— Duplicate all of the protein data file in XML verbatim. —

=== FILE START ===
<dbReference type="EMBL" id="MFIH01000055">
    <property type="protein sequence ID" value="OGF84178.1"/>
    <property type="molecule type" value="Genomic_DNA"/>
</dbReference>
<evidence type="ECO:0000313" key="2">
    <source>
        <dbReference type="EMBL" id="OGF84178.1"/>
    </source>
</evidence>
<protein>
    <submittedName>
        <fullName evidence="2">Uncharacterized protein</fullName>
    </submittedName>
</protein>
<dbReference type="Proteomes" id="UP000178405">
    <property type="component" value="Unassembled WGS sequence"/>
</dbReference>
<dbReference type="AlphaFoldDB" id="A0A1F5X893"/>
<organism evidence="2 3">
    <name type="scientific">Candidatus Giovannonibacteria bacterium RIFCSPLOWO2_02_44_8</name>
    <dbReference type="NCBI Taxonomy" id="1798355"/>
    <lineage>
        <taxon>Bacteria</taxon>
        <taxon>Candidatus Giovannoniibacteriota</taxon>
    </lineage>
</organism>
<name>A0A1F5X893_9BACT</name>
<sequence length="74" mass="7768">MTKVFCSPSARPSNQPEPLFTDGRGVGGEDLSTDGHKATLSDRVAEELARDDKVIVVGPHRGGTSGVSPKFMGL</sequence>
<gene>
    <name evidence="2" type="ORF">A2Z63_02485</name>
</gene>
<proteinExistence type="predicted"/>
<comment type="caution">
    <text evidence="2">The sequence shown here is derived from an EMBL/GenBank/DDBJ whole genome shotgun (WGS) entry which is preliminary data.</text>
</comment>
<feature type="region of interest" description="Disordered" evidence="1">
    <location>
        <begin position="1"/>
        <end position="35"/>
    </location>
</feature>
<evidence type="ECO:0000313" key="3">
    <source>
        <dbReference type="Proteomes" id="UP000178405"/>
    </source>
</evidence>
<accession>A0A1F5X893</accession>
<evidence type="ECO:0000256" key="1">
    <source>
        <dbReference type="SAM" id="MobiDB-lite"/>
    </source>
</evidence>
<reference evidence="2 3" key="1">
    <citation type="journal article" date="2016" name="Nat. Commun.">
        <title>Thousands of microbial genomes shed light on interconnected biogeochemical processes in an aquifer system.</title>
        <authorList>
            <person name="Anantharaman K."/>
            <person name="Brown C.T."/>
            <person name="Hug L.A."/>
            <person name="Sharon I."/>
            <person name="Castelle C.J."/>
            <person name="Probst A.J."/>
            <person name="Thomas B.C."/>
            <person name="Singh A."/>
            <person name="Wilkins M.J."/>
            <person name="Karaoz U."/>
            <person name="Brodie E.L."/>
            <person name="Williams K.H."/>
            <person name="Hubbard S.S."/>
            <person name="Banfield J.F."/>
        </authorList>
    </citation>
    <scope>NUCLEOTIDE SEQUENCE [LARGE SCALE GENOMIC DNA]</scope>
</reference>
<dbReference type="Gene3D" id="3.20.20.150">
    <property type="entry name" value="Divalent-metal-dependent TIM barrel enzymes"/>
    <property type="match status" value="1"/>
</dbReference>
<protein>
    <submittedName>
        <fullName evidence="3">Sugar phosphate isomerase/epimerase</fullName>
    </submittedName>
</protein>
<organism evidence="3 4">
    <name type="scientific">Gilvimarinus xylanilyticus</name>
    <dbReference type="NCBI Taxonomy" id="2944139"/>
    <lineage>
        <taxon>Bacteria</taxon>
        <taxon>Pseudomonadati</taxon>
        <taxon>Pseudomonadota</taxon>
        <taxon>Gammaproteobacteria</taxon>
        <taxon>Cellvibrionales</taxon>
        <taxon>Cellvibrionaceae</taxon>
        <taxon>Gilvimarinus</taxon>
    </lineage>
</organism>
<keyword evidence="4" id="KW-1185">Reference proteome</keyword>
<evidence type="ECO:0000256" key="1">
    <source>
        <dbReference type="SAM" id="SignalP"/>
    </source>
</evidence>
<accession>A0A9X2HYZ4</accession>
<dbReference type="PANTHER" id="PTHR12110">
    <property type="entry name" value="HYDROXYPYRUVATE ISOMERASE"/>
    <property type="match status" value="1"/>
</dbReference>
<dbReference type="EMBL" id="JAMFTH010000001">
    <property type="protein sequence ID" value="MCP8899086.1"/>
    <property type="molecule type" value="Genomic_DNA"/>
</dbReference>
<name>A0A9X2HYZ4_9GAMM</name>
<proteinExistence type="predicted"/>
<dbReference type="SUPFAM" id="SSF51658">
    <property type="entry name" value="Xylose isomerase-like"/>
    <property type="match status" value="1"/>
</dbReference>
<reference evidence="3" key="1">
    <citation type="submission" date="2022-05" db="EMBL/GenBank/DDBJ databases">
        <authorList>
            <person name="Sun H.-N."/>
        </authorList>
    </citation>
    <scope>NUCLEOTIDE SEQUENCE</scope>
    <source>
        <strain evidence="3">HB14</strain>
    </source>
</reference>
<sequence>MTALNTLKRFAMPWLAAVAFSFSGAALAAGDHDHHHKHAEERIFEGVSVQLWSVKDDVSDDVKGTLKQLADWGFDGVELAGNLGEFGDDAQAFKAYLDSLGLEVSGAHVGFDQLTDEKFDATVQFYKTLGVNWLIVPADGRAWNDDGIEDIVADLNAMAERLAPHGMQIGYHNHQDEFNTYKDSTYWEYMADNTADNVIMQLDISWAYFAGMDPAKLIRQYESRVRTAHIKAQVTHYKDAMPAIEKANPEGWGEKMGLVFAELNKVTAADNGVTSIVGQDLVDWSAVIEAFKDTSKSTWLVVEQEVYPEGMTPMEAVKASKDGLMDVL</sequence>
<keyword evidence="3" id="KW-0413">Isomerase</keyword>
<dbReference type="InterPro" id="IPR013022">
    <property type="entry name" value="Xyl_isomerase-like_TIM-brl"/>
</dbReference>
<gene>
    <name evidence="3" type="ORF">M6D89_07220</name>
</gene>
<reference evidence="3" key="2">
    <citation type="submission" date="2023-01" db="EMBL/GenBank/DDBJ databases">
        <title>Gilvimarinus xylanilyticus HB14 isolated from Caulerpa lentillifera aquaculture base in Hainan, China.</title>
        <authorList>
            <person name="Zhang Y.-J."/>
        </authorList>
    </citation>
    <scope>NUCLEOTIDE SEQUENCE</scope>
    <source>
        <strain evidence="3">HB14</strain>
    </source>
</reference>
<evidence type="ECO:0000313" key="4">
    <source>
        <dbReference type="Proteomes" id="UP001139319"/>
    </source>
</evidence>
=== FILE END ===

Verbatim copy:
<dbReference type="EMBL" id="MFIH01000055">
    <property type="protein sequence ID" value="OGF84178.1"/>
    <property type="molecule type" value="Genomic_DNA"/>
</dbReference>
<evidence type="ECO:0000313" key="2">
    <source>
        <dbReference type="EMBL" id="OGF84178.1"/>
    </source>
</evidence>
<protein>
    <submittedName>
        <fullName evidence="2">Uncharacterized protein</fullName>
    </submittedName>
</protein>
<dbReference type="Proteomes" id="UP000178405">
    <property type="component" value="Unassembled WGS sequence"/>
</dbReference>
<dbReference type="AlphaFoldDB" id="A0A1F5X893"/>
<organism evidence="2 3">
    <name type="scientific">Candidatus Giovannonibacteria bacterium RIFCSPLOWO2_02_44_8</name>
    <dbReference type="NCBI Taxonomy" id="1798355"/>
    <lineage>
        <taxon>Bacteria</taxon>
        <taxon>Candidatus Giovannoniibacteriota</taxon>
    </lineage>
</organism>
<name>A0A1F5X893_9BACT</name>
<sequence length="74" mass="7768">MTKVFCSPSARPSNQPEPLFTDGRGVGGEDLSTDGHKATLSDRVAEELARDDKVIVVGPHRGGTSGVSPKFMGL</sequence>
<gene>
    <name evidence="2" type="ORF">A2Z63_02485</name>
</gene>
<proteinExistence type="predicted"/>
<comment type="caution">
    <text evidence="2">The sequence shown here is derived from an EMBL/GenBank/DDBJ whole genome shotgun (WGS) entry which is preliminary data.</text>
</comment>
<feature type="region of interest" description="Disordered" evidence="1">
    <location>
        <begin position="1"/>
        <end position="35"/>
    </location>
</feature>
<evidence type="ECO:0000313" key="3">
    <source>
        <dbReference type="Proteomes" id="UP000178405"/>
    </source>
</evidence>
<accession>A0A1F5X893</accession>
<evidence type="ECO:0000256" key="1">
    <source>
        <dbReference type="SAM" id="MobiDB-lite"/>
    </source>
</evidence>
<reference evidence="2 3" key="1">
    <citation type="journal article" date="2016" name="Nat. Commun.">
        <title>Thousands of microbial genomes shed light on interconnected biogeochemical processes in an aquifer system.</title>
        <authorList>
            <person name="Anantharaman K."/>
            <person name="Brown C.T."/>
            <person name="Hug L.A."/>
            <person name="Sharon I."/>
            <person name="Castelle C.J."/>
            <person name="Probst A.J."/>
            <person name="Thomas B.C."/>
            <person name="Singh A."/>
            <person name="Wilkins M.J."/>
            <person name="Karaoz U."/>
            <person name="Brodie E.L."/>
            <person name="Williams K.H."/>
            <person name="Hubbard S.S."/>
            <person name="Banfield J.F."/>
        </authorList>
    </citation>
    <scope>NUCLEOTIDE SEQUENCE [LARGE SCALE GENOMIC DNA]</scope>
</reference>
<dbReference type="Gene3D" id="3.20.20.150">
    <property type="entry name" value="Divalent-metal-dependent TIM barrel enzymes"/>
    <property type="match status" value="1"/>
</dbReference>
<protein>
    <submittedName>
        <fullName evidence="3">Sugar phosphate isomerase/epimerase</fullName>
    </submittedName>
</protein>
<organism evidence="3 4">
    <name type="scientific">Gilvimarinus xylanilyticus</name>
    <dbReference type="NCBI Taxonomy" id="2944139"/>
    <lineage>
        <taxon>Bacteria</taxon>
        <taxon>Pseudomonadati</taxon>
        <taxon>Pseudomonadota</taxon>
        <taxon>Gammaproteobacteria</taxon>
        <taxon>Cellvibrionales</taxon>
        <taxon>Cellvibrionaceae</taxon>
        <taxon>Gilvimarinus</taxon>
    </lineage>
</organism>
<keyword evidence="4" id="KW-1185">Reference proteome</keyword>
<evidence type="ECO:0000256" key="1">
    <source>
        <dbReference type="SAM" id="SignalP"/>
    </source>
</evidence>
<accession>A0A9X2HYZ4</accession>
<dbReference type="PANTHER" id="PTHR12110">
    <property type="entry name" value="HYDROXYPYRUVATE ISOMERASE"/>
    <property type="match status" value="1"/>
</dbReference>
<dbReference type="EMBL" id="JAMFTH010000001">
    <property type="protein sequence ID" value="MCP8899086.1"/>
    <property type="molecule type" value="Genomic_DNA"/>
</dbReference>
<name>A0A9X2HYZ4_9GAMM</name>
<proteinExistence type="predicted"/>
<dbReference type="SUPFAM" id="SSF51658">
    <property type="entry name" value="Xylose isomerase-like"/>
    <property type="match status" value="1"/>
</dbReference>
<reference evidence="3" key="1">
    <citation type="submission" date="2022-05" db="EMBL/GenBank/DDBJ databases">
        <authorList>
            <person name="Sun H.-N."/>
        </authorList>
    </citation>
    <scope>NUCLEOTIDE SEQUENCE</scope>
    <source>
        <strain evidence="3">HB14</strain>
    </source>
</reference>
<sequence>MTALNTLKRFAMPWLAAVAFSFSGAALAAGDHDHHHKHAEERIFEGVSVQLWSVKDDVSDDVKGTLKQLADWGFDGVELAGNLGEFGDDAQAFKAYLDSLGLEVSGAHVGFDQLTDEKFDATVQFYKTLGVNWLIVPADGRAWNDDGIEDIVADLNAMAERLAPHGMQIGYHNHQDEFNTYKDSTYWEYMADNTADNVIMQLDISWAYFAGMDPAKLIRQYESRVRTAHIKAQVTHYKDAMPAIEKANPEGWGEKMGLVFAELNKVTAADNGVTSIVGQDLVDWSAVIEAFKDTSKSTWLVVEQEVYPEGMTPMEAVKASKDGLMDVL</sequence>
<keyword evidence="3" id="KW-0413">Isomerase</keyword>
<dbReference type="InterPro" id="IPR013022">
    <property type="entry name" value="Xyl_isomerase-like_TIM-brl"/>
</dbReference>
<gene>
    <name evidence="3" type="ORF">M6D89_07220</name>
</gene>
<reference evidence="3" key="2">
    <citation type="submission" date="2023-01" db="EMBL/GenBank/DDBJ databases">
        <title>Gilvimarinus xylanilyticus HB14 isolated from Caulerpa lentillifera aquaculture base in Hainan, China.</title>
        <authorList>
            <person name="Zhang Y.-J."/>
        </authorList>
    </citation>
    <scope>NUCLEOTIDE SEQUENCE</scope>
    <source>
        <strain evidence="3">HB14</strain>
    </source>
</reference>
<evidence type="ECO:0000313" key="4">
    <source>
        <dbReference type="Proteomes" id="UP001139319"/>
    </source>
</evidence>